the new awesome

whatever we are blogging about, that's the new awesome

Wednesday, November 29, 2006

Letterpress is the new awesome

It turns out that learning to cook is not the only extracurricular class I excel in. I have been taking letterpress classes at the local SF Center for the Book to learn the fine art of making a bunch of copies of something the hard way, without hitting a button and collecting the result on your HP printer 5 seconds later.

Letterpress printing is the process of pressing a raised, inked surface onto a sheet of paper. It is a rather laborious process that pretty much got dropped with the new typesetting technology in the 50's, which is why if you still want to letterpress you have to use 100 year old presses because no one bothers making them anymore.

Behold! The Vandercook!

Why spend 10 times the effort just to make a bunch of prints? There is something really satisfying and tactile about the process and result, especially because each print makes a nice indentation in the paper, and it is like you can feel the work that went into each piece.

I got to learn the basics of the press, which meant getting all gutenberg and using heavy drawers of lead type to set my design to be pressed onto the paper. It turns out that the whole reason designers today call the space between lines of type "leading" is because back in the olden days, it really was thick piece of lead that went between each line of type.

So you spend forever placing your pieces of type into sentences, and then you lay that type in exactly the right spot on the press bed...

Then you stick your paper in the press and ink on the rollers ...

And with one turn of the handle, you roll the paper over your text...

and voila! You marvel at the creation of your own hands, and the fact that you too can have as many letterpressed copies of the lyrics to "Love is a Battlefield" as you want.

Our final project was to make these little accordion books of poetry. I really liked how our cover turned out.

Initially I had hoped to finish taking my classes in enough time to make Letterpressed calendars for everyone for Christmas, but it looks like there won't be enough time, so everyone will have to settle for someone else's letterpressed goods this year, like this great calendar at Broadway Paper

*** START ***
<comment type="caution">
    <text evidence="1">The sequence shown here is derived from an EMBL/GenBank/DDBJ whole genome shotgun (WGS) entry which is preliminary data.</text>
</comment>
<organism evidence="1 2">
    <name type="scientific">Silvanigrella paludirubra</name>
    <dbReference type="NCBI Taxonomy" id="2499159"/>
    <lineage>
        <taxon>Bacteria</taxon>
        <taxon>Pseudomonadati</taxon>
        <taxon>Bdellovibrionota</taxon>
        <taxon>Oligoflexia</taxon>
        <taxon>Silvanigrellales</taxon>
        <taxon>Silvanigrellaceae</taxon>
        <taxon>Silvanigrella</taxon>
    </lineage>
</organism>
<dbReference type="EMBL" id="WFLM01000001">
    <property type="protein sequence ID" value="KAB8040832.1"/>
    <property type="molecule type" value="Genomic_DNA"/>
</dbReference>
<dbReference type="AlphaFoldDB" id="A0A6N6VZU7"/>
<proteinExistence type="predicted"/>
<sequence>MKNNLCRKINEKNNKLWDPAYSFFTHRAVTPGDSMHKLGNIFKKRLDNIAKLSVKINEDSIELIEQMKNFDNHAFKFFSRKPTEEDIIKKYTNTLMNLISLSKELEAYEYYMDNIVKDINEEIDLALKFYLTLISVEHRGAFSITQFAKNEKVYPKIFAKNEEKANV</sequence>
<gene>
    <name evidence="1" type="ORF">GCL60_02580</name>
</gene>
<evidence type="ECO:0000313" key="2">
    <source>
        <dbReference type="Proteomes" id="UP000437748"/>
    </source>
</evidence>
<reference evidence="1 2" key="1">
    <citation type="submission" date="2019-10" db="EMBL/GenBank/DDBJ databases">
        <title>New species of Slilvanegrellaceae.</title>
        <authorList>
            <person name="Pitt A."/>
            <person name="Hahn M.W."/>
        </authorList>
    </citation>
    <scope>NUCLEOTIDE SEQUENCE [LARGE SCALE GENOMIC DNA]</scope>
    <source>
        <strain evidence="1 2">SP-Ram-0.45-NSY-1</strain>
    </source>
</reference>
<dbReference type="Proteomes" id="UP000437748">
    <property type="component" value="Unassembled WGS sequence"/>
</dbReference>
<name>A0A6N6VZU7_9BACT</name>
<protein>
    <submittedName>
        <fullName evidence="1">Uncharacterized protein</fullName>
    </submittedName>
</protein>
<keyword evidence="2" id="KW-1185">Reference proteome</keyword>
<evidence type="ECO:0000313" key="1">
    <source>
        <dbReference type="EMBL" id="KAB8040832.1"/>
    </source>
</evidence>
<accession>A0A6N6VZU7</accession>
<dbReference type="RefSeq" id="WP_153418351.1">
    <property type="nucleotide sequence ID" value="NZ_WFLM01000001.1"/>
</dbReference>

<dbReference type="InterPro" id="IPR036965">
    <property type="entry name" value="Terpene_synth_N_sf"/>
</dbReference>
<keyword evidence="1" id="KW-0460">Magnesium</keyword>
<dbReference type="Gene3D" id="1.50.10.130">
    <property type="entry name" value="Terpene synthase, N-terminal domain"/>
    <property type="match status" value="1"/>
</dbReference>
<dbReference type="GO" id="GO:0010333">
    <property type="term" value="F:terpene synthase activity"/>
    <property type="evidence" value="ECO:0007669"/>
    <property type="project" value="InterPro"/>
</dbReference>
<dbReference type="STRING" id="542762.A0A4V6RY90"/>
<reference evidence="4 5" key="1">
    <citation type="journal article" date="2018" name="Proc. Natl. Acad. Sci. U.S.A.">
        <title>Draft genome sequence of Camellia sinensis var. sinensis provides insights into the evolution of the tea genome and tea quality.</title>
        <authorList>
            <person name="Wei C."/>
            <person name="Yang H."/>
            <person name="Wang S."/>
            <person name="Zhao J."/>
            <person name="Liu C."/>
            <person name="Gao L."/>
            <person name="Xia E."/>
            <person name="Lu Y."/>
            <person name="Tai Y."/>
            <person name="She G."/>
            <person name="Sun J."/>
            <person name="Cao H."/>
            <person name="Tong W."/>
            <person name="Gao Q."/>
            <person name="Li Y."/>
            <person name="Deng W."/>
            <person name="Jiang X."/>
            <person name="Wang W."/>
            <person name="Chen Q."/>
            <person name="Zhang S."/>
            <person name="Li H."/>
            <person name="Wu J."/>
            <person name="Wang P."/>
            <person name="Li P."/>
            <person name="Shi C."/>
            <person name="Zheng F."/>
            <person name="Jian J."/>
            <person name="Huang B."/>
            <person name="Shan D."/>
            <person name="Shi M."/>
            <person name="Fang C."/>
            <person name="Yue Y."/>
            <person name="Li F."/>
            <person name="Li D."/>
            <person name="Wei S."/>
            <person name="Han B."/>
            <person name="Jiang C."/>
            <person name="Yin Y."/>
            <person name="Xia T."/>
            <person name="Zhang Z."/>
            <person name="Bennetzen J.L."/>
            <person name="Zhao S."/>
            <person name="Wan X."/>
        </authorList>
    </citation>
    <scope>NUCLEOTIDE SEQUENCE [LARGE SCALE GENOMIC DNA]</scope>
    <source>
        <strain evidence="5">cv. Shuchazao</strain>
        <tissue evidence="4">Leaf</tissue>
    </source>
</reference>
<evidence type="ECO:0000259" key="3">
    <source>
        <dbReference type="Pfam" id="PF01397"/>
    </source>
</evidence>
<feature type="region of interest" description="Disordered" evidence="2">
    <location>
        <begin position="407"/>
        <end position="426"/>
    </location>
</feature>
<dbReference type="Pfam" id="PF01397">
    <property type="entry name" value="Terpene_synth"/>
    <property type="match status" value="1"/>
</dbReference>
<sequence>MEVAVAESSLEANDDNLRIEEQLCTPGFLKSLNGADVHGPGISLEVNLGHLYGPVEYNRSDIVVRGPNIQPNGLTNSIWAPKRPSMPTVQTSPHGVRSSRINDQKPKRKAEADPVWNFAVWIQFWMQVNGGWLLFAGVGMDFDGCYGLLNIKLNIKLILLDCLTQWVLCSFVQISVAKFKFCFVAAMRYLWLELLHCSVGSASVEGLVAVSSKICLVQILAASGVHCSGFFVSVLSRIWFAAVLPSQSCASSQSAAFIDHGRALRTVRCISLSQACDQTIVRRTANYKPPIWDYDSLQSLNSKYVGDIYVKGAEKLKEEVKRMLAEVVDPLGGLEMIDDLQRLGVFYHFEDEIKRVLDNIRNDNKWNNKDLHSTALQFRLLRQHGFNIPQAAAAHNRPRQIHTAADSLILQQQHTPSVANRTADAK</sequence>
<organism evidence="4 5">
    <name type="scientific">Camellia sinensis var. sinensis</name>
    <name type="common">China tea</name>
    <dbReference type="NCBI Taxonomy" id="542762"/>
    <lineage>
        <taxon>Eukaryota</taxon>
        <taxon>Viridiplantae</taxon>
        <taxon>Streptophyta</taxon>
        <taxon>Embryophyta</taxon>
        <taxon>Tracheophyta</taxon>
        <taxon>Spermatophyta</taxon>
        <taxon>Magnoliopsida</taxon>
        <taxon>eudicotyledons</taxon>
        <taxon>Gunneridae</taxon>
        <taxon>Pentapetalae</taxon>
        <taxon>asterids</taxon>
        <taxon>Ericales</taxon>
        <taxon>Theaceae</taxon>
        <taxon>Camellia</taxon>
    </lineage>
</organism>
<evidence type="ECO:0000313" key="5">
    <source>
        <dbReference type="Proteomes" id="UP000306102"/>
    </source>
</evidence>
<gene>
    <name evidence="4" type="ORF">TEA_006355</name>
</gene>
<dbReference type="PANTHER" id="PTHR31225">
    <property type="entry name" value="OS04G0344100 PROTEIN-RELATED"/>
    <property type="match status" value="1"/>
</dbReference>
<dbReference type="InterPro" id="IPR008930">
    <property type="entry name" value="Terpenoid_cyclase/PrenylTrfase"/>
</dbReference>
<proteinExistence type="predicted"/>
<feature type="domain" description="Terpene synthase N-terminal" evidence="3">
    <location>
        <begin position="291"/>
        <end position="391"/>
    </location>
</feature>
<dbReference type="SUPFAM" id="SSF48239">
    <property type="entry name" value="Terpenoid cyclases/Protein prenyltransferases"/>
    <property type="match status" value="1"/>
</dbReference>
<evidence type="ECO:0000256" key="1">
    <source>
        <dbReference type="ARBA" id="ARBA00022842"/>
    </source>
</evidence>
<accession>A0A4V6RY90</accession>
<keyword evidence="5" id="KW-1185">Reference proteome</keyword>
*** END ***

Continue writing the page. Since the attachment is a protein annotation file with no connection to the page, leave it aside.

or this one found in this Etsy shop.

Basically, I am really just trying to add lots of important life skills to the list of things i know how to do. If we ever get stuck on a desert island together, I will be the one that knows how to make rosemary butter gnocci and run a letterpress. Just keep that in mind the next time you go boating.

Tuesday, November 28, 2006

Long weekends are the new awesome

Since living in San Francisco I've spent every Thanksgiving weekend in town. And I love it. It's become my own personal tradition. The thing I love most is the neighborhoods in the city empty out over the holidays. Everyone goes home. And the few of us that remain enjoy a quiet weekend of less noise, fewer sirens, ample parking...I'm pretty sure it's what heaven will be like.

Before Rebecca and all our other friends took off for home we had an amazing pre-Thanksgiving dinner at Steve and Marshall's house. Dan and Steve made me carve the turkey then stood there heckling me the whole time.

Here's Rebecca and I with Steve, Dan and Rick...look at our creations!

There were so many people that those of us at the end of the line had to eat our pre-Thanksgiving feast with spoons. No big deal.

Rebecca should have told Marshall this was going to be an open mouth picture.

On real Thanksgiving day I was invited over to the home of Milo Beckstead.

I think my family thought I was sad that I wasn't with them on Thanksgiving. Not the case for two reasons: